Image via flikr

Around 303,000 women died of complications during pregnancy or up to six weeks after giving birth in 2015 – down from 532,000 in 1990. While only nine countries hit the target set by the UN, WHO (World Health Organization) officials consider the results indicative of “huge progress” overall, with 39 countries dramatically lowering the number of pregnancy-related deaths.

“This report will show that by the end of 2015 maternal mortality will have dropped by 44% from its levels from 1990,” said Dr Lale Say, coordinator for reproductive health and research at the WHO.

But she warned that the progress was “uneven” – with 99% of deaths happening in developing countries.

“Many countries with high maternal death rates will make little progress, or will fall behind, over the next 15 years if we don’t improve the current number of available midwives and other health workers with midwifery skills,” said Dr Babatunde Osotimehin, executive director of the UN Population Fund.

Eastern Asia saw the greatest improvement, with maternal mortality falling from approximately 95 to 27 per 100,000 live births. The UN now aims to reduce the global ratio to less than 70 per 100,000 by 2030.

Source: Borgen Magazine

UN: fewer hungry people worldwide, but still a long way to go

The number of hungry people worldwide has dropped to 800 million, down from a billion more than a quarter century ago. Progress in Latin America and East Asia accounts for the massive reduction in the number of undernourished people, but the UN warns there are still many challenges that need to be overcome if world hunger is to end by 2030. The report proposes rich countries divert more of their resources to poorer environments, while vulnerable countries need to invest more in social protection schemes, incentives for rural areas and promote peace in conflict ridden countries like those in Africa.  Sub-Saharan Africa still has the highest level of undernourishment in the world – almost one in four people there do not have access to enough food.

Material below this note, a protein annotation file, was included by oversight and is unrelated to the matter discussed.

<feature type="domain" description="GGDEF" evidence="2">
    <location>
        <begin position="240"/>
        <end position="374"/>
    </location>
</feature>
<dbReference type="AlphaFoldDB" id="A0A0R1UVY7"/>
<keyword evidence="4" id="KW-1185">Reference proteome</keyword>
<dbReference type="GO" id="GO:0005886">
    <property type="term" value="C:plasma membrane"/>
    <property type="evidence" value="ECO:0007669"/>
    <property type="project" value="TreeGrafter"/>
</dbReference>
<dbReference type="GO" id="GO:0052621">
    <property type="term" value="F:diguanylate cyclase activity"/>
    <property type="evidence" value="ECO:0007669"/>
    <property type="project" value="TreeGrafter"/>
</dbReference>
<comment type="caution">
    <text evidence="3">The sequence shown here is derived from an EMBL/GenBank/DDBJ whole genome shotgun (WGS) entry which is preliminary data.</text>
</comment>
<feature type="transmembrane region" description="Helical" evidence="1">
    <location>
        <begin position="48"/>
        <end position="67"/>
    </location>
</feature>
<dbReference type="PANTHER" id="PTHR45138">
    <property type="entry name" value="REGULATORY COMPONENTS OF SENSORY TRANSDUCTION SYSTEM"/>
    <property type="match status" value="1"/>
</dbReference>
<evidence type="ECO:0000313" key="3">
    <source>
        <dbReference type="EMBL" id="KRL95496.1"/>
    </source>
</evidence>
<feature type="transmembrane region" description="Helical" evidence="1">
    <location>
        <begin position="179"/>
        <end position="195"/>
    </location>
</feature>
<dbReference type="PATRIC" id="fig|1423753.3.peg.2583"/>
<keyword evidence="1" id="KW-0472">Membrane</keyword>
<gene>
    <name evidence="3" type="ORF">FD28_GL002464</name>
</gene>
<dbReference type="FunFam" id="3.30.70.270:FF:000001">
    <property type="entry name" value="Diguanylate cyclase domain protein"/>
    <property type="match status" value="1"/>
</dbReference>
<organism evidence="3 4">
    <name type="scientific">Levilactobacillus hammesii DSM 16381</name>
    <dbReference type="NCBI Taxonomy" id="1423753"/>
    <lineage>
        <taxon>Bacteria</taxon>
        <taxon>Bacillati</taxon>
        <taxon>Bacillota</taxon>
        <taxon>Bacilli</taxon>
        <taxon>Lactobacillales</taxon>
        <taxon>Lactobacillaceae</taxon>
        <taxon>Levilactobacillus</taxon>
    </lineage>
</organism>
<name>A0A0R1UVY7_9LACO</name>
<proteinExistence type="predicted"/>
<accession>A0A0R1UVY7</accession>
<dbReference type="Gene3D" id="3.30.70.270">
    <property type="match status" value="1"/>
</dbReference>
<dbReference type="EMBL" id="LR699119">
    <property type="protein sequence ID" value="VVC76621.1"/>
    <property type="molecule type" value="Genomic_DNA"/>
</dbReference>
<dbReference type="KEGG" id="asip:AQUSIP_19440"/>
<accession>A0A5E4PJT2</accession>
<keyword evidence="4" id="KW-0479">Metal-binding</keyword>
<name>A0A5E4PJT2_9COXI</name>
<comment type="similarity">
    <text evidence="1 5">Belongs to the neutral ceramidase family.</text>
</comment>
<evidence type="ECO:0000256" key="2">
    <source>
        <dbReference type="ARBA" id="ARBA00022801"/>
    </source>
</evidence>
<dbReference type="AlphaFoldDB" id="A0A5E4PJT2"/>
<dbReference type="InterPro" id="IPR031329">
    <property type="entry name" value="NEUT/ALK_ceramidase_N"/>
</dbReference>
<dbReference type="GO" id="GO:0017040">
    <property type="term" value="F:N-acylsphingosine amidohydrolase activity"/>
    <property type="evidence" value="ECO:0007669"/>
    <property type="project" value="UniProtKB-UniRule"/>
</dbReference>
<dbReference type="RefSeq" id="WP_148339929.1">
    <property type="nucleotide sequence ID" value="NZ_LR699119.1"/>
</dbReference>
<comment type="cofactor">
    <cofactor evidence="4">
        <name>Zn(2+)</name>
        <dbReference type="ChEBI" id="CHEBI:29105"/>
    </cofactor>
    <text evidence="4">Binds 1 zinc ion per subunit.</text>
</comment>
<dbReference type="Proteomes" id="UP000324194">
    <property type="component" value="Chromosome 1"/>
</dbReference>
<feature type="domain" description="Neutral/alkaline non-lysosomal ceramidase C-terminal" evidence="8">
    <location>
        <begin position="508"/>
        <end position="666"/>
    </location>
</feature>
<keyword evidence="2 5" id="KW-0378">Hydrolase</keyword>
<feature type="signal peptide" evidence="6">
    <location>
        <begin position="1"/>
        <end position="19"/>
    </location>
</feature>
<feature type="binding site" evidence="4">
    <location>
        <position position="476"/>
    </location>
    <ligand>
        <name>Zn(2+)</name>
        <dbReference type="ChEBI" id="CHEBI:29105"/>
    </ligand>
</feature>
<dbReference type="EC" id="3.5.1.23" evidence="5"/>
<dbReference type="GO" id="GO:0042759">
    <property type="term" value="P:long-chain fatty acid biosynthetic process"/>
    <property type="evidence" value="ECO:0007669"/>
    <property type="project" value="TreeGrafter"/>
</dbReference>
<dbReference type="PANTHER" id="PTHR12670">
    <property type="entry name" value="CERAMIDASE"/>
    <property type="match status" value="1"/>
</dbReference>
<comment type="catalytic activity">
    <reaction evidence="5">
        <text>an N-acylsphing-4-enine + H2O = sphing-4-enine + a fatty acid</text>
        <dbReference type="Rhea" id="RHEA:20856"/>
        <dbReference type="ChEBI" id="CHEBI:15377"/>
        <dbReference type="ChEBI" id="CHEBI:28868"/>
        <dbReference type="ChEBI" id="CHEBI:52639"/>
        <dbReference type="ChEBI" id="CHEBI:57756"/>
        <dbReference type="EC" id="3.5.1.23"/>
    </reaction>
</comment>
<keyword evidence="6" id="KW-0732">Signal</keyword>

795 million people do not have enough food enough to eat

Source: Borgen Magazine

Source: Borgen Magazine

According to the report released by UN’s Food and Agriculture Organisation (FAO), the World Food Programme (WFP) and the International Fund for Agricultural Development (Ifad), half of the world’s poor living in middle-income countries. This naturally entails income inequality is the biggest factor that needs to be revised and addressed. Developing countries, on the other hand, have been significant progress since 1990. Some 23.3 percent of all undernourished people lived in the developing world 25 years ago, but now this has dropped to 12.9 percent. This can be accounted by the progress made  in East Asia, Latin America and the Caribbean. China, for instance, accounts for two-thirds of the reduction which the country achieved by tax excepts and and financial incentives for businesses expanding in rural areas.

“Across the developing world, the majority of the poor and most of the hungry live in rural areas, where family farming and smallholder agriculture is a prevailing – albeit not universal – mode of farm organisation,” the report said.

hungry people in the world

China’s example serves a model for other countries in the same situation today, the UN says. Governments should invest wisely in programs that create jobs and social mobility opportunity for the three billion people living worldwide.

Countries in Latin America have experienced significant economic growth since 1990 following structural reforms with the aim of creating more stable economies. Though inequality is still rampant in countries like Brasil or Ecuador, the UN report praises growth distribution programs like social security measures. Together, these social programs have kept 150 million from falling into poverty. However, 70% of the global population lacks access to some form of social security. There would be far fewer hungry people were social security widespread.

So, all in all, there UN reports speaks of  some goods news and some bad news. The good news is that there are 200 million fewer people living undernourished than before despite natural disasters, ongoing conflicts and poverty. The bad news is that it could have been a lot better, by UN accounts, since countries failed to drop to half of the 1990 rate as previously agreed. At least 72 countries have met the millennium development goal (MDG) to halve, between 1990 and 2015, the proportion of undernourished people, the FAO said. The total number of countries who fitted in the MDG goal is 129, though.